The April 1940 German Invasion of Denmark and Norway
Scandinavia took on ample significance to both Germany and Britain late in the winter of 1939-1940. The subsequent events in Scandinavian waters during the spring of 1940 would prove even more strategically significant following France's capitulation in June of 1940. The following will explain why.
Following the outbreak of the Second World War, a politically weakened Neville Chamberlain had brought one of his leading dissenters, Winston Churchill, into his cabinet as First Lord of the Admiralty; in an attempt to silence Churchill's politically damaging critiques of Chamberlain's leadership. Churchill took to the job with his characteristic self-assuredness. Among other things, he was convinced Britain needed to secure Norway's long coastline and ports; thereby increasing the British economic blockade's efficacy against Germany and increasing political pressure on Sweden regarding her trade with Germany.
Germany's intelligence services quickly discovered British intentions regarding Scandinavia. On December 12, 1939 Grand Admiral Raeder took his concerns over British interest in Norway to Hitler and explained the dangers to Germany and its economy if Britain secured Norway. Hitler agreed with Raeder's assessment. In 1940 more than half Germany's iron ore came from imports, with 83% of this total supplied by Sweden. Moreover, during the winter the Norwegian port of Narvik served as the primary loading and shipping point for Swedish iron ore destined for Germany. Given Scandinavia's importance to Germany Hitler ordered the German military to plan for pre-empting the British. For his part, Reader had been looking for a pre-text to maintain the Kreigsmarine's relevance to the German war effort.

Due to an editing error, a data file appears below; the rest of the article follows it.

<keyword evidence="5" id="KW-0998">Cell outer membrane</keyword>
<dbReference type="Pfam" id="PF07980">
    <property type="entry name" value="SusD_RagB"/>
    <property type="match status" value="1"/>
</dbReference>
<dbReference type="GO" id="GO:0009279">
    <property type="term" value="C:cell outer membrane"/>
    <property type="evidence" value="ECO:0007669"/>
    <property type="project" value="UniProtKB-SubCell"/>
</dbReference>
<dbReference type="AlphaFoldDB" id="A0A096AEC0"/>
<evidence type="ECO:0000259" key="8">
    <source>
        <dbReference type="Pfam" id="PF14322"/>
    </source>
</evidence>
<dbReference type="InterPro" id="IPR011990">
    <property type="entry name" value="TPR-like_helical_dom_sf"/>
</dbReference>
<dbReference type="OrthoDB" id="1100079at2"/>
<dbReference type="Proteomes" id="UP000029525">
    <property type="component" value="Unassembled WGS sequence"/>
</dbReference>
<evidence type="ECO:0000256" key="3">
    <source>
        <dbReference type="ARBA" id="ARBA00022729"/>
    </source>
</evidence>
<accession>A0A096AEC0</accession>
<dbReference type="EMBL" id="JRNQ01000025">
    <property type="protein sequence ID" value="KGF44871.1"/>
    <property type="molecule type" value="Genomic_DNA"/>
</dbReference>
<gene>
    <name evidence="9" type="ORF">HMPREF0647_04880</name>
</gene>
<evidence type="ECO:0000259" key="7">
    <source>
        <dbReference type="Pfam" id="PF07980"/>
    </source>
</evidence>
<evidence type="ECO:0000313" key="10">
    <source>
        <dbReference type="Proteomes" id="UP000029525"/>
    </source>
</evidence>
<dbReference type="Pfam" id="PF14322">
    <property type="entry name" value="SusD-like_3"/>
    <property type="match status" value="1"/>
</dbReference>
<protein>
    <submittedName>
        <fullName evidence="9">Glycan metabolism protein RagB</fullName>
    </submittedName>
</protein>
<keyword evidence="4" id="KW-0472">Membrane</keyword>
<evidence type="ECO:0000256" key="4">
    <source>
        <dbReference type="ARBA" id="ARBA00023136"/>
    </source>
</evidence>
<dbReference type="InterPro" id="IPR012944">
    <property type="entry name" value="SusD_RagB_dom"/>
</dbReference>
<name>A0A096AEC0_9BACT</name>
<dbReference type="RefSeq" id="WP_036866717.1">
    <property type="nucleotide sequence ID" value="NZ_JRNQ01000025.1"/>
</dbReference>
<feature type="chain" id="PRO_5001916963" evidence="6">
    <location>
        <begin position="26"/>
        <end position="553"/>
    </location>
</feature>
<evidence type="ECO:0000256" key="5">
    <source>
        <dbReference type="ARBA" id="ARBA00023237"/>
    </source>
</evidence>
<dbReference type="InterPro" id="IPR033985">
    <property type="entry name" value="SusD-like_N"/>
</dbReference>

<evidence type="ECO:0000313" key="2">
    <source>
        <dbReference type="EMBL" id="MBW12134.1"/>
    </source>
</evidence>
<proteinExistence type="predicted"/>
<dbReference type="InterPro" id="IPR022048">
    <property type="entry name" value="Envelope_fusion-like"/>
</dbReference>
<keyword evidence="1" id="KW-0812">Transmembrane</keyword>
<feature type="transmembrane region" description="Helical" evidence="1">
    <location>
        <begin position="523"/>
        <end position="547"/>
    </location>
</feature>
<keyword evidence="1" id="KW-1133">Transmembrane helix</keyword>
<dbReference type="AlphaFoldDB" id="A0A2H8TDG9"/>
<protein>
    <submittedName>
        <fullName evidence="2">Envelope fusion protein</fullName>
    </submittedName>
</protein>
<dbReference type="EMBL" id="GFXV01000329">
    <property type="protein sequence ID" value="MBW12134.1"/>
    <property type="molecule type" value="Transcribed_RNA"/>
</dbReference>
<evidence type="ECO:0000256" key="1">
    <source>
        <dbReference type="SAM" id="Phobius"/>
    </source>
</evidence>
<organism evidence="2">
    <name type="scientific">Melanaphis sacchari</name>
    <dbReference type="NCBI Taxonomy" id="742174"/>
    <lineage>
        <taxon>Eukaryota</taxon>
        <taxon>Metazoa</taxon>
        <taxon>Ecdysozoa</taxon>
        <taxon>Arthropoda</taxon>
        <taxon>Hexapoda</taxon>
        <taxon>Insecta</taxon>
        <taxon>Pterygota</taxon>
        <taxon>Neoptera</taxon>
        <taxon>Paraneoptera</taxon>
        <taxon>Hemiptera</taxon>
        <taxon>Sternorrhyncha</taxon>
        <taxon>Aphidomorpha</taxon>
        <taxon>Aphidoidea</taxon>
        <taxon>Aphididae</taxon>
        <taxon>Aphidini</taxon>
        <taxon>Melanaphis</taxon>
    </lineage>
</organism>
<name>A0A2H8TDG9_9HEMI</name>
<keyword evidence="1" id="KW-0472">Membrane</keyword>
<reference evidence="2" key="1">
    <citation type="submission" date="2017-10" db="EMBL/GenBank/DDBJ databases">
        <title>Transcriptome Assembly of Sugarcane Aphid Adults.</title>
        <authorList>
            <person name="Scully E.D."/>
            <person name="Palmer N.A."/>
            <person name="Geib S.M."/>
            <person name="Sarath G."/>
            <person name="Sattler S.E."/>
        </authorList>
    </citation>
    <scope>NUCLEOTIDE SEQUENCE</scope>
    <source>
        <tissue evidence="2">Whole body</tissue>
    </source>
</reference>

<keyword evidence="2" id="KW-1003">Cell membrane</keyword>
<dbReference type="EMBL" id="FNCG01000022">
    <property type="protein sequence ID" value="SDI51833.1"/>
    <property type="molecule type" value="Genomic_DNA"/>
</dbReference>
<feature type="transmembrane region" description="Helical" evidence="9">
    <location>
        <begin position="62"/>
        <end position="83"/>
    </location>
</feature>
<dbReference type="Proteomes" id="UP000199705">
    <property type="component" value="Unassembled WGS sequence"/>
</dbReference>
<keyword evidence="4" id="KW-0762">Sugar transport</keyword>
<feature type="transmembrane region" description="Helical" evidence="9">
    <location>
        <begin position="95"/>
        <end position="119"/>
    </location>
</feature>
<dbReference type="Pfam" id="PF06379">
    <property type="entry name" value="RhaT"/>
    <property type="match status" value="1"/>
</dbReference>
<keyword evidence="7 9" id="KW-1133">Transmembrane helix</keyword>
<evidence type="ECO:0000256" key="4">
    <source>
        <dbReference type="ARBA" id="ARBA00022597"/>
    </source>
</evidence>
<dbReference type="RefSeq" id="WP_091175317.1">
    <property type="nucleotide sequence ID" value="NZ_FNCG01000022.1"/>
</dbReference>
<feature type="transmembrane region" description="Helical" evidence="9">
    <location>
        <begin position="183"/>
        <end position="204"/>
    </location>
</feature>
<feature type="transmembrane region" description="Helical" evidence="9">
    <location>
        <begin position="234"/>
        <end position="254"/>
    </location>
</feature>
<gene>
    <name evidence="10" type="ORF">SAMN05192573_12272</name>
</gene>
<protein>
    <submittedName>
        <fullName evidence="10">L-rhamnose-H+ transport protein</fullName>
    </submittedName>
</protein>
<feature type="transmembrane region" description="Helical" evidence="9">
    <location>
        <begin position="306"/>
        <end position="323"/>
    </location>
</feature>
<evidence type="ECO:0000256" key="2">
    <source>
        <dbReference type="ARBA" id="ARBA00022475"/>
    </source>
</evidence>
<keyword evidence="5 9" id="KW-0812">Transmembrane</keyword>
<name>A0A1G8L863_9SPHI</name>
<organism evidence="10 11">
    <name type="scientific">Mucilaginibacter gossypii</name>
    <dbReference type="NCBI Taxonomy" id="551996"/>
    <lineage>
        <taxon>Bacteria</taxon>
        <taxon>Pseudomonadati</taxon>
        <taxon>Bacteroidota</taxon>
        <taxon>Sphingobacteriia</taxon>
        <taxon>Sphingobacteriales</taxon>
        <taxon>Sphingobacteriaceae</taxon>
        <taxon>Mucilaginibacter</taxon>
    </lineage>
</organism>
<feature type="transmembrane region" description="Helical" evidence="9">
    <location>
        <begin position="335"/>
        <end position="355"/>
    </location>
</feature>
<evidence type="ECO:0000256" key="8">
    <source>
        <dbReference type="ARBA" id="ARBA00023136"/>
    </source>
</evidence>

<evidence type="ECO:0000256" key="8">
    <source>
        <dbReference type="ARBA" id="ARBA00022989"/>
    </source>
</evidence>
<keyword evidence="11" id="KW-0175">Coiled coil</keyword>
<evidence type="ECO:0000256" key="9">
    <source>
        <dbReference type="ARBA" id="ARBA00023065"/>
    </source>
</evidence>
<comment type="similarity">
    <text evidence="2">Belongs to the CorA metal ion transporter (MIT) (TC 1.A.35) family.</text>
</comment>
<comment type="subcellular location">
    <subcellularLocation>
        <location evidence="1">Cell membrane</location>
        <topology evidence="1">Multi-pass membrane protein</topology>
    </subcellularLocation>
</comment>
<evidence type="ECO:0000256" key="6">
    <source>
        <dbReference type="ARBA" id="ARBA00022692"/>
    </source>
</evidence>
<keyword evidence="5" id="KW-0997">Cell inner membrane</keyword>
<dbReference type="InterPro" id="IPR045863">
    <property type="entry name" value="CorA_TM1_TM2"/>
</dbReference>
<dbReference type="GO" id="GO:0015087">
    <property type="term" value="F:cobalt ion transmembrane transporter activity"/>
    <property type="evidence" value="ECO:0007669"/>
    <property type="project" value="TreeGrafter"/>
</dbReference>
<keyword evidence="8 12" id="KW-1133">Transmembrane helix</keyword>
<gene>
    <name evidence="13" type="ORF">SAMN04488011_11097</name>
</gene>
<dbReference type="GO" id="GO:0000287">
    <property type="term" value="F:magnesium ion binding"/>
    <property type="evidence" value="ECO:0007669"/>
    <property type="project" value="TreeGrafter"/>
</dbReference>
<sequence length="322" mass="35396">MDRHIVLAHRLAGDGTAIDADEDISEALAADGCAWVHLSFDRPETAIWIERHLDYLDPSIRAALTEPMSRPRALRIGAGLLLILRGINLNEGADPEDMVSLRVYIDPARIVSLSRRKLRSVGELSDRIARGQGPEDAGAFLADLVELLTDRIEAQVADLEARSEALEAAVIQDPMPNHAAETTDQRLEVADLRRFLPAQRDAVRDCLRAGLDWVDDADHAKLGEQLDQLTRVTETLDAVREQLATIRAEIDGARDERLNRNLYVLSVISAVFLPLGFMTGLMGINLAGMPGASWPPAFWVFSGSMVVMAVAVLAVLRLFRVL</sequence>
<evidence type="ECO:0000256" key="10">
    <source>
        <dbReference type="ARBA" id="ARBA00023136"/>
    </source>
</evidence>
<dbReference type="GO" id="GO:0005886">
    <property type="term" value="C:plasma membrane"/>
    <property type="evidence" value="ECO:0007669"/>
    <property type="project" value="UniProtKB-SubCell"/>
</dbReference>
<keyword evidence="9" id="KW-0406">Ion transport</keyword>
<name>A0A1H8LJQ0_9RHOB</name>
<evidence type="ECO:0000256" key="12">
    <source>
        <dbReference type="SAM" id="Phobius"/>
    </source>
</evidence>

When the German supply ship Altmark was seized in Norwegian waters on February 18, 1940 the incident sealed Hitler's conviction regarding his need to act. On March 1, 1940 Hitler issued a Directive describing the plan of attack and rationale behind German plans for invading Norway and Denmark. German General of Infantry von Falkenhorst readied light flexible forces to spearhead an invasion that began early in April.
In spite of the Royal Navy's power, size and Germany's convoluted command, Hitler had split command over the operation giving OKW the central role rather than the army high command (OKH), the German invasion forces quickly found success. Germany took Denmark in a single day; conducting the world's first combat airdrops, a series of landings along the coast and sending a combined arms motorized infantry force driving 300 miles up the Danish peninsula. As for Norway, some 9,000 German troops landed up and down the Norwegian coast in the first wave alone; forcing a hasty British retreat. The British did not give up easily though and instigated sporadic landings in Norway that would last into the summer. Meanwhile the Royal Navy suffered heavy losses in Scandinavian waters including; the aircraft carrier Glorious, two cruisers, seven destroyers, and four submarines. In addition German air and naval assets inflicted heavy damage on several more British cruisers and destroyers. German success in Norway represented a severe blow to allied naval prestige. Two of the world's largest and best-regarded navies, the British and French, had failed to stop the Kriegsmarine from landing troops almost at will up and down the long Norwegian coast.
In spite of what had seemed like an overwhelming Allied disaster the British led efforts in the cold northern European waters provided one enormous strategic benefit for the
British; it virtually guaranteed Germany would, in the short term, not be able to invade Britain. How did this happen? Simply put, the British and Norwegians had decimated the